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Coffee consumption and the risk of overall and fatal prostate cancer in the NIH-AARP Diet and Health Study.

Abstract

PURPOSE

Evidence on the association between coffee consumption and prostate cancer risk is inconsistent; furthermore, few studies have examined the relationship between coffee consumption and fatal prostate cancer. The aim of this study was to investigate whether coffee intake is associated with the risk of overall and fatal prostate cancer.

METHODS

We conducted a prospective analysis among 288,391 men in the National Institutes of Health AARP Diet and Health Study who were between 50 and 71 years old at baseline in 1995-1996. Coffee consumption was assessed at baseline. Cox proportional hazards models were used to calculate the age- and multivariable-adjusted hazard ratios (HR)s and 95 % confidence intervals (CIs).

RESULTS

Over 11 years of follow-up, 23,335 cases of prostate cancer were ascertained, including 2,927 advanced and 917 fatal cases. Coffee consumption was not significantly associated with prostate cancer risk. The multivariable-adjusted HRs (95 % CI), comparing those who drank six or more cups per day to nondrinker, were as follows: 0.94 (0.86-1.02), p trend = 0.08 for overall prostate cancer, 1.13 (0.91-1.40), p trend = 0.62 for advanced prostate cancer, and 0.79 (0.53-1.17), p trend = 0.20 for fatal prostate cancer. The findings remained nonsignificant when we stratified by prostate-specific antigen testing history or restricted to nonsmokers.

CONCLUSIONS

We found no statistically significant association between coffee consumption and the risk of overall, advanced, or fatal prostate cancer in this cohort, though a modest reduction in risk could not be excluded.

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  • Authors+Show Affiliations

    ,

    Department of Nutrition, Harvard School of Public Health, 655 Huntington Avenue, Boston, MA 02115, USA. bosirec@mail.harvard.edu

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    Source

    Cancer causes & control : CCC 24:8 2013 Aug pg 1527-34

    MeSH

    Aged
    Coffee
    Feeding Behavior
    Follow-Up Studies
    Humans
    Male
    Middle Aged
    National Institutes of Health (U.S.)
    Prognosis
    Prospective Studies
    Prostatic Neoplasms
    Risk Factors
    Survival Rate
    United States

    Pub Type(s)

    Journal Article

    Language

    eng

    PubMed ID

    23681472

    Citation

    Bosire, Claire, et al. "Coffee Consumption and the Risk of Overall and Fatal Prostate Cancer in the NIH-AARP Diet and Health Study." Cancer Causes & Control : CCC, vol. 24, no. 8, 2013, pp. 1527-34.
    Bosire C, Stampfer MJ, Subar AF, et al. Coffee consumption and the risk of overall and fatal prostate cancer in the NIH-AARP Diet and Health Study. Cancer Causes Control. 2013;24(8):1527-34.
    Bosire, C., Stampfer, M. J., Subar, A. F., Wilson, K. M., Park, Y., & Sinha, R. (2013). Coffee consumption and the risk of overall and fatal prostate cancer in the NIH-AARP Diet and Health Study. Cancer Causes & Control : CCC, 24(8), pp. 1527-34. doi:10.1007/s10552-013-0229-6.
    Bosire C, et al. Coffee Consumption and the Risk of Overall and Fatal Prostate Cancer in the NIH-AARP Diet and Health Study. Cancer Causes Control. 2013;24(8):1527-34. PubMed PMID: 23681472.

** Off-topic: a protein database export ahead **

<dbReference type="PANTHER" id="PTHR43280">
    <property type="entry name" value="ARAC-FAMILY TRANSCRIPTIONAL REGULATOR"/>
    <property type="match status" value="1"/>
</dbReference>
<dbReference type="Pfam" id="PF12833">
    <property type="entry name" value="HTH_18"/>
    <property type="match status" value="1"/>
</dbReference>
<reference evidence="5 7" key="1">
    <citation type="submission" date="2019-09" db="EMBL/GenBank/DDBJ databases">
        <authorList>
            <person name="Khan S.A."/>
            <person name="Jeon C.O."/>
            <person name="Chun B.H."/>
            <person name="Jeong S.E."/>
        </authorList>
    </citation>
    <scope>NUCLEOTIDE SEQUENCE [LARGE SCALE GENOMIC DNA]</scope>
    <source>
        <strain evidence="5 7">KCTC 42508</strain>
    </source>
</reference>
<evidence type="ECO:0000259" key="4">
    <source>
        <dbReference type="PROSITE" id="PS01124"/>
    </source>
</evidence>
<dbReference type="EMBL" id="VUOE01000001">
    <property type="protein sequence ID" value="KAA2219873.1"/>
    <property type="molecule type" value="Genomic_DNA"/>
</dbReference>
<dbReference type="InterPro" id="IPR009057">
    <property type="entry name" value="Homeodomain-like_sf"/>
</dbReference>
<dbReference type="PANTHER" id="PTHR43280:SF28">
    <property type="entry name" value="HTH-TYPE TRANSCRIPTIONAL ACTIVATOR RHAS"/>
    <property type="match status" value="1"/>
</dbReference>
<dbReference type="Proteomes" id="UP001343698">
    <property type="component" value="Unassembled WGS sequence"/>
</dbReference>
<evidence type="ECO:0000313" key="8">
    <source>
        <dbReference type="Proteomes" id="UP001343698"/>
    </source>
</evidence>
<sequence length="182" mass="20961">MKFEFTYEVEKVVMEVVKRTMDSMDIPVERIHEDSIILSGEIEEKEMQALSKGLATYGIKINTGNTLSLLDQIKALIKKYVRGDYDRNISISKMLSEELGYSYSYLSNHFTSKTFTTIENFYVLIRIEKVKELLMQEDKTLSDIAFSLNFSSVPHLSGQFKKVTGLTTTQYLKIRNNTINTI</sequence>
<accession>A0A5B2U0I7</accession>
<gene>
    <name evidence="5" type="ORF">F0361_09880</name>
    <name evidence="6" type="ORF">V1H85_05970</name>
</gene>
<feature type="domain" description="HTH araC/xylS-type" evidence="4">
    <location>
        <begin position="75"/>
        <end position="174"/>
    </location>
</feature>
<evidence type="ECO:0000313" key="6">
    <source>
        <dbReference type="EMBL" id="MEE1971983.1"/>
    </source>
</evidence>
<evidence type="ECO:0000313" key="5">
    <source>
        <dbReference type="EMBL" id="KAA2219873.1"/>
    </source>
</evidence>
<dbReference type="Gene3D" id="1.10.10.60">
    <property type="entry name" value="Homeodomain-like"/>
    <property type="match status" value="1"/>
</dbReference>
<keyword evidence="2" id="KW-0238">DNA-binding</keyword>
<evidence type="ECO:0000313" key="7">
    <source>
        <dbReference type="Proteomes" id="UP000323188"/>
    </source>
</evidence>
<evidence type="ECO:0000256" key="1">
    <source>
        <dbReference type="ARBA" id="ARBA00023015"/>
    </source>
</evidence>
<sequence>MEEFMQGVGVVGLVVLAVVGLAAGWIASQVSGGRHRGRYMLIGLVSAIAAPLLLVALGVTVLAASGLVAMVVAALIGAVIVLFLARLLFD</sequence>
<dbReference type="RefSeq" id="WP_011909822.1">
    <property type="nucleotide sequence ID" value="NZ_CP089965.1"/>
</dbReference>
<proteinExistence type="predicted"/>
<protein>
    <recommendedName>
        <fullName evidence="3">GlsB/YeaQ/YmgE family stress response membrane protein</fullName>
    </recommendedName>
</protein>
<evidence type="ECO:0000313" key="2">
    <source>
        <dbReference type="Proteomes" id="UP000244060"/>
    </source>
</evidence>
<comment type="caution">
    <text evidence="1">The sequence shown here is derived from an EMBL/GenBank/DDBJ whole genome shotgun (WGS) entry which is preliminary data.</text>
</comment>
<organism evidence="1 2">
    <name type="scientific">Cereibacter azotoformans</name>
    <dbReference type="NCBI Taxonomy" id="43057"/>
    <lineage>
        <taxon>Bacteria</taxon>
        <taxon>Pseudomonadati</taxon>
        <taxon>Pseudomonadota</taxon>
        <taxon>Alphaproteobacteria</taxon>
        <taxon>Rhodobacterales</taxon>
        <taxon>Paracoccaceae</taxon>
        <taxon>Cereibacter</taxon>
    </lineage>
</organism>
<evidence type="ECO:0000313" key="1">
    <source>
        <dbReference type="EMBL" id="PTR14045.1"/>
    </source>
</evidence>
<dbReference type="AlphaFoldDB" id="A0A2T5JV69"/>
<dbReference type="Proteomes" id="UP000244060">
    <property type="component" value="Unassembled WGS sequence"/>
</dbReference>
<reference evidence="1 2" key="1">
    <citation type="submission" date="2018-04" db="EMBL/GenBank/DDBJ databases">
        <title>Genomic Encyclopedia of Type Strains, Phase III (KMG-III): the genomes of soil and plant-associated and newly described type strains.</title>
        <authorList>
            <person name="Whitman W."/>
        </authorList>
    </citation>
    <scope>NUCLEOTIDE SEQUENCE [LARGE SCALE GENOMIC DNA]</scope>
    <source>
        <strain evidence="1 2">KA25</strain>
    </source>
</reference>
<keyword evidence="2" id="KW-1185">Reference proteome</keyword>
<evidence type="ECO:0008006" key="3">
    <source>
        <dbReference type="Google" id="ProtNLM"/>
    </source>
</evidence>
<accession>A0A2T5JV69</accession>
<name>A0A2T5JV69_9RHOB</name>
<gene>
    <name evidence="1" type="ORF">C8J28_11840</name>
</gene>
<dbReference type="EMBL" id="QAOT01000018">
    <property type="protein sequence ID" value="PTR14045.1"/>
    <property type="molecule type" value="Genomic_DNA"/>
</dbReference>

* Article titles in AMA citation format should be in sentence-case
    TY - JOUR T1 - Coffee consumption and the risk of overall and fatal prostate cancer in the NIH-AARP Diet and Health Study. AU - Bosire,Claire, AU - Stampfer,Meir J, AU - Subar,Amy F, AU - Wilson,Kathryn M, AU - Park,Yikyung, AU - Sinha,Rashmi, Y1 - 2013/05/17/ PY - 2013/01/14/received PY - 2013/05/07/accepted PY - 2013/5/18/entrez PY - 2013/5/18/pubmed PY - 2014/3/14/medline SP - 1527 EP - 34 JF - Cancer causes & control : CCC JO - Cancer Causes Control VL - 24 IS - 8 N2 - PURPOSE: Evidence on the association between coffee consumption and prostate cancer risk is inconsistent; furthermore, few studies have examined the relationship between coffee consumption and fatal prostate cancer. The aim of this study was to investigate whether coffee intake is associated with the risk of overall and fatal prostate cancer. METHODS: We conducted a prospective analysis among 288,391 men in the National Institutes of Health AARP Diet and Health Study who were between 50 and 71 years old at baseline in 1995-1996. Coffee consumption was assessed at baseline. Cox proportional hazards models were used to calculate the age- and multivariable-adjusted hazard ratios (HR)s and 95 % confidence intervals (CIs). RESULTS: Over 11 years of follow-up, 23,335 cases of prostate cancer were ascertained, including 2,927 advanced and 917 fatal cases. Coffee consumption was not significantly associated with prostate cancer risk. The multivariable-adjusted HRs (95 % CI), comparing those who drank six or more cups per day to nondrinker, were as follows: 0.94 (0.86-1.02), p trend = 0.08 for overall prostate cancer, 1.13 (0.91-1.40), p trend = 0.62 for advanced prostate cancer, and 0.79 (0.53-1.17), p trend = 0.20 for fatal prostate cancer. The findings remained nonsignificant when we stratified by prostate-specific antigen testing history or restricted to nonsmokers. CONCLUSIONS: We found no statistically significant association between coffee consumption and the risk of overall, advanced, or fatal prostate cancer in this cohort, though a modest reduction in risk could not be excluded. SN - 1573-7225 UR - https://www.unboundmedicine.com/medline/citation/23681472/Coffee_consumption_and_the_risk_of_overall_and_fatal_prostate_cancer_in_the_NIH_AARP_Diet_and_Health_Study_ L2 - https://doi.org/10.1007/s10552-013-0229-6 DB - PRIME DP - Unbound Medicine ER -